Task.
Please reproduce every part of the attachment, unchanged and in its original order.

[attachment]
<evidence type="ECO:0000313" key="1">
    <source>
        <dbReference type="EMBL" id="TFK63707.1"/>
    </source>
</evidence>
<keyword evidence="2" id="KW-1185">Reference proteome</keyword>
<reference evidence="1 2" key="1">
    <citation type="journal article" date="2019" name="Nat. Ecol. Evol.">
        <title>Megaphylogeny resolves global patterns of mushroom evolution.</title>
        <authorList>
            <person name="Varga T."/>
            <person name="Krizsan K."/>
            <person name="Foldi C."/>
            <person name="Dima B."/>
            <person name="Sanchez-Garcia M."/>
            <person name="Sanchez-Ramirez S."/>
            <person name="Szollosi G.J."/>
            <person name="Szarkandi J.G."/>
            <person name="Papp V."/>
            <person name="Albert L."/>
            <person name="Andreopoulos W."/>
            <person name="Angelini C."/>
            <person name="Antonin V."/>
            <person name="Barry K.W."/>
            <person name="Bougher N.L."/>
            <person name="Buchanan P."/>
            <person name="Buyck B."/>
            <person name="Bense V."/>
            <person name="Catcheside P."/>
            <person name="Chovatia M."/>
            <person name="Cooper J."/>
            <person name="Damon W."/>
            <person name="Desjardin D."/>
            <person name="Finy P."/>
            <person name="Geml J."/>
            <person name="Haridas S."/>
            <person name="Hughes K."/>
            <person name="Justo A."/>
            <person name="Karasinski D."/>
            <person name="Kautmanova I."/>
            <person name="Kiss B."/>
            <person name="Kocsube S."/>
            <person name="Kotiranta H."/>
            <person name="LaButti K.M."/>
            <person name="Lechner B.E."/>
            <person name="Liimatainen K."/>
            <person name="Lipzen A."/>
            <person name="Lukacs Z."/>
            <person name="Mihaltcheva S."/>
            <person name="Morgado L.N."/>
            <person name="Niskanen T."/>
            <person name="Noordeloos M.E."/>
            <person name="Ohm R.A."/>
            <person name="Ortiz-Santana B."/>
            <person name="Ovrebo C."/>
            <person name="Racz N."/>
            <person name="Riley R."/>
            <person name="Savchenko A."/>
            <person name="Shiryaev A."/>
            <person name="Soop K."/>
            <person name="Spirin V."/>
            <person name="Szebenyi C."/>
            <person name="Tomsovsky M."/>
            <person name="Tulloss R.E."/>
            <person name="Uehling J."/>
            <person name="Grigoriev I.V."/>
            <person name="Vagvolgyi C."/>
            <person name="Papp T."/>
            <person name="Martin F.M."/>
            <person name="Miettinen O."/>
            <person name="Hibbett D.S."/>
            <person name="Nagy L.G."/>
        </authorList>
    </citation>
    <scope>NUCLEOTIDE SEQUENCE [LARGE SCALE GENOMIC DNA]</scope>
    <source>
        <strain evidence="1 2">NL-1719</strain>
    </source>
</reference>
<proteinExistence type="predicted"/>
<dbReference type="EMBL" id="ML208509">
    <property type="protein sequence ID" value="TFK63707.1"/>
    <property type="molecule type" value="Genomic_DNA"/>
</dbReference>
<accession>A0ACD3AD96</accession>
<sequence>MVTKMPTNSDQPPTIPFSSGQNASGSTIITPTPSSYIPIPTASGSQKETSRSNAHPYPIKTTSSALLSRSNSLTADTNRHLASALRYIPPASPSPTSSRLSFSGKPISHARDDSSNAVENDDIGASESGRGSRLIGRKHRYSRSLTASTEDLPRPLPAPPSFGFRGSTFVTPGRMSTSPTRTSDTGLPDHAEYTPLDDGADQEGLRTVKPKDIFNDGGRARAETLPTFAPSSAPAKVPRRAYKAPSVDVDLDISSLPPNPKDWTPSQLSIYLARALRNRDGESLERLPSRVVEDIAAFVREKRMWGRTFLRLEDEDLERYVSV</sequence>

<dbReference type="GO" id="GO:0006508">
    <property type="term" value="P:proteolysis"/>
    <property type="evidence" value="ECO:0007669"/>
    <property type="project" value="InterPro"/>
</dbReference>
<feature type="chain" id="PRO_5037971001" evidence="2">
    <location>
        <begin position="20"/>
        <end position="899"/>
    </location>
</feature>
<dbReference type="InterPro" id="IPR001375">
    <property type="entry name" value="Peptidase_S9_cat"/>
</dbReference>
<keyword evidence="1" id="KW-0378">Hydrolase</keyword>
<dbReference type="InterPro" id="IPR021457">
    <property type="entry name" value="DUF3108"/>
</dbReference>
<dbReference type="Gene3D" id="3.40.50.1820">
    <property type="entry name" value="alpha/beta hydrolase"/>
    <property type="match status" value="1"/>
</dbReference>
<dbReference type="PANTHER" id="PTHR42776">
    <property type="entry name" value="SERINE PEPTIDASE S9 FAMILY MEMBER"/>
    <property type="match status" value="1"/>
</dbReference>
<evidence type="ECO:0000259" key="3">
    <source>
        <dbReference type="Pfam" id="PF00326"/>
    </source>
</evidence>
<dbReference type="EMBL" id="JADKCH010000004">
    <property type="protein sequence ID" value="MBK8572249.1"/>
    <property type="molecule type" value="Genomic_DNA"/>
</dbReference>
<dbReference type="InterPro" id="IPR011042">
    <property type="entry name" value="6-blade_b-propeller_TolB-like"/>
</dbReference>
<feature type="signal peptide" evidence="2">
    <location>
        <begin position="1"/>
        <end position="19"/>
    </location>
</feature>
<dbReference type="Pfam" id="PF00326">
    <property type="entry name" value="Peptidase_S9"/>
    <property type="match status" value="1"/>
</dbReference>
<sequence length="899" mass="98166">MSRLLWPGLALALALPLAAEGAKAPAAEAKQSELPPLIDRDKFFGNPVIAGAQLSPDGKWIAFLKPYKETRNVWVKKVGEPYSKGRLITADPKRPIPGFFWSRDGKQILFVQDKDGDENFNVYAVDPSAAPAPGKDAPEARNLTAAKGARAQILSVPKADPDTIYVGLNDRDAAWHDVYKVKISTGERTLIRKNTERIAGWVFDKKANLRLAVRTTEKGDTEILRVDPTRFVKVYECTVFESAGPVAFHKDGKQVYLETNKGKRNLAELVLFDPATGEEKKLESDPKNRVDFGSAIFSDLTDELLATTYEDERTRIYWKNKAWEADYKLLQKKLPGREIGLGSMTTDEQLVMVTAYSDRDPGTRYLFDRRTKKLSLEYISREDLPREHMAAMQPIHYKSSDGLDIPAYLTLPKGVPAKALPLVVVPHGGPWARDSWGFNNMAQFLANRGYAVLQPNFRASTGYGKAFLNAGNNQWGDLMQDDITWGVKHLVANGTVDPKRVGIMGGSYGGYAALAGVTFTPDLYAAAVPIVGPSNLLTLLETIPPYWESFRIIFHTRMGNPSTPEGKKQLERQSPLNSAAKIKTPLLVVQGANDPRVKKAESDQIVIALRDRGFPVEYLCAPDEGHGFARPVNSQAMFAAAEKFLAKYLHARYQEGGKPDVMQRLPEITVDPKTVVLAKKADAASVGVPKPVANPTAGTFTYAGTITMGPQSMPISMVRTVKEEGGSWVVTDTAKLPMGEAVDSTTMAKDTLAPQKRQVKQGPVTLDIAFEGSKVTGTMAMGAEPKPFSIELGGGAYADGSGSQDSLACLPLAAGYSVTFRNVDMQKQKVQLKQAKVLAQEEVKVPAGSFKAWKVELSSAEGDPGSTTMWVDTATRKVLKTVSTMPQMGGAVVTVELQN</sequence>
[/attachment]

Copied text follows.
<evidence type="ECO:0000313" key="1">
    <source>
        <dbReference type="EMBL" id="TFK63707.1"/>
    </source>
</evidence>
<keyword evidence="2" id="KW-1185">Reference proteome</keyword>
<reference evidence="1 2" key="1">
    <citation type="journal article" date="2019" name="Nat. Ecol. Evol.">
        <title>Megaphylogeny resolves global patterns of mushroom evolution.</title>
        <authorList>
            <person name="Varga T."/>
            <person name="Krizsan K."/>
            <person name="Foldi C."/>
            <person name="Dima B."/>
            <person name="Sanchez-Garcia M."/>
            <person name="Sanchez-Ramirez S."/>
            <person name="Szollosi G.J."/>
            <person name="Szarkandi J.G."/>
            <person name="Papp V."/>
            <person name="Albert L."/>
            <person name="Andreopoulos W."/>
            <person name="Angelini C."/>
            <person name="Antonin V."/>
            <person name="Barry K.W."/>
            <person name="Bougher N.L."/>
            <person name="Buchanan P."/>
            <person name="Buyck B."/>
            <person name="Bense V."/>
            <person name="Catcheside P."/>
            <person name="Chovatia M."/>
            <person name="Cooper J."/>
            <person name="Damon W."/>
            <person name="Desjardin D."/>
            <person name="Finy P."/>
            <person name="Geml J."/>
            <person name="Haridas S."/>
            <person name="Hughes K."/>
            <person name="Justo A."/>
            <person name="Karasinski D."/>
            <person name="Kautmanova I."/>
            <person name="Kiss B."/>
            <person name="Kocsube S."/>
            <person name="Kotiranta H."/>
            <person name="LaButti K.M."/>
            <person name="Lechner B.E."/>
            <person name="Liimatainen K."/>
            <person name="Lipzen A."/>
            <person name="Lukacs Z."/>
            <person name="Mihaltcheva S."/>
            <person name="Morgado L.N."/>
            <person name="Niskanen T."/>
            <person name="Noordeloos M.E."/>
            <person name="Ohm R.A."/>
            <person name="Ortiz-Santana B."/>
            <person name="Ovrebo C."/>
            <person name="Racz N."/>
            <person name="Riley R."/>
            <person name="Savchenko A."/>
            <person name="Shiryaev A."/>
            <person name="Soop K."/>
            <person name="Spirin V."/>
            <person name="Szebenyi C."/>
            <person name="Tomsovsky M."/>
            <person name="Tulloss R.E."/>
            <person name="Uehling J."/>
            <person name="Grigoriev I.V."/>
            <person name="Vagvolgyi C."/>
            <person name="Papp T."/>
            <person name="Martin F.M."/>
            <person name="Miettinen O."/>
            <person name="Hibbett D.S."/>
            <person name="Nagy L.G."/>
        </authorList>
    </citation>
    <scope>NUCLEOTIDE SEQUENCE [LARGE SCALE GENOMIC DNA]</scope>
    <source>
        <strain evidence="1 2">NL-1719</strain>
    </source>
</reference>
<proteinExistence type="predicted"/>
<dbReference type="EMBL" id="ML208509">
    <property type="protein sequence ID" value="TFK63707.1"/>
    <property type="molecule type" value="Genomic_DNA"/>
</dbReference>
<accession>A0ACD3AD96</accession>
<sequence>MVTKMPTNSDQPPTIPFSSGQNASGSTIITPTPSSYIPIPTASGSQKETSRSNAHPYPIKTTSSALLSRSNSLTADTNRHLASALRYIPPASPSPTSSRLSFSGKPISHARDDSSNAVENDDIGASESGRGSRLIGRKHRYSRSLTASTEDLPRPLPAPPSFGFRGSTFVTPGRMSTSPTRTSDTGLPDHAEYTPLDDGADQEGLRTVKPKDIFNDGGRARAETLPTFAPSSAPAKVPRRAYKAPSVDVDLDISSLPPNPKDWTPSQLSIYLARALRNRDGESLERLPSRVVEDIAAFVREKRMWGRTFLRLEDEDLERYVSV</sequence>

<dbReference type="GO" id="GO:0006508">
    <property type="term" value="P:proteolysis"/>
    <property type="evidence" value="ECO:0007669"/>
    <property type="project" value="InterPro"/>
</dbReference>
<feature type="chain" id="PRO_5037971001" evidence="2">
    <location>
        <begin position="20"/>
        <end position="899"/>
    </location>
</feature>
<dbReference type="InterPro" id="IPR001375">
    <property type="entry name" value="Peptidase_S9_cat"/>
</dbReference>
<keyword evidence="1" id="KW-0378">Hydrolase</keyword>
<dbReference type="InterPro" id="IPR021457">
    <property type="entry name" value="DUF3108"/>
</dbReference>
<dbReference type="Gene3D" id="3.40.50.1820">
    <property type="entry name" value="alpha/beta hydrolase"/>
    <property type="match status" value="1"/>
</dbReference>
<dbReference type="PANTHER" id="PTHR42776">
    <property type="entry name" value="SERINE PEPTIDASE S9 FAMILY MEMBER"/>
    <property type="match status" value="1"/>
</dbReference>
<evidence type="ECO:0000259" key="3">
    <source>
        <dbReference type="Pfam" id="PF00326"/>
    </source>
</evidence>
<dbReference type="EMBL" id="JADKCH010000004">
    <property type="protein sequence ID" value="MBK8572249.1"/>
    <property type="molecule type" value="Genomic_DNA"/>
</dbReference>
<dbReference type="InterPro" id="IPR011042">
    <property type="entry name" value="6-blade_b-propeller_TolB-like"/>
</dbReference>
<feature type="signal peptide" evidence="2">
    <location>
        <begin position="1"/>
        <end position="19"/>
    </location>
</feature>
<dbReference type="Pfam" id="PF00326">
    <property type="entry name" value="Peptidase_S9"/>
    <property type="match status" value="1"/>
</dbReference>
<sequence length="899" mass="98166">MSRLLWPGLALALALPLAAEGAKAPAAEAKQSELPPLIDRDKFFGNPVIAGAQLSPDGKWIAFLKPYKETRNVWVKKVGEPYSKGRLITADPKRPIPGFFWSRDGKQILFVQDKDGDENFNVYAVDPSAAPAPGKDAPEARNLTAAKGARAQILSVPKADPDTIYVGLNDRDAAWHDVYKVKISTGERTLIRKNTERIAGWVFDKKANLRLAVRTTEKGDTEILRVDPTRFVKVYECTVFESAGPVAFHKDGKQVYLETNKGKRNLAELVLFDPATGEEKKLESDPKNRVDFGSAIFSDLTDELLATTYEDERTRIYWKNKAWEADYKLLQKKLPGREIGLGSMTTDEQLVMVTAYSDRDPGTRYLFDRRTKKLSLEYISREDLPREHMAAMQPIHYKSSDGLDIPAYLTLPKGVPAKALPLVVVPHGGPWARDSWGFNNMAQFLANRGYAVLQPNFRASTGYGKAFLNAGNNQWGDLMQDDITWGVKHLVANGTVDPKRVGIMGGSYGGYAALAGVTFTPDLYAAAVPIVGPSNLLTLLETIPPYWESFRIIFHTRMGNPSTPEGKKQLERQSPLNSAAKIKTPLLVVQGANDPRVKKAESDQIVIALRDRGFPVEYLCAPDEGHGFARPVNSQAMFAAAEKFLAKYLHARYQEGGKPDVMQRLPEITVDPKTVVLAKKADAASVGVPKPVANPTAGTFTYAGTITMGPQSMPISMVRTVKEEGGSWVVTDTAKLPMGEAVDSTTMAKDTLAPQKRQVKQGPVTLDIAFEGSKVTGTMAMGAEPKPFSIELGGGAYADGSGSQDSLACLPLAAGYSVTFRNVDMQKQKVQLKQAKVLAQEEVKVPAGSFKAWKVELSSAEGDPGSTTMWVDTATRKVLKTVSTMPQMGGAVVTVELQN</sequence>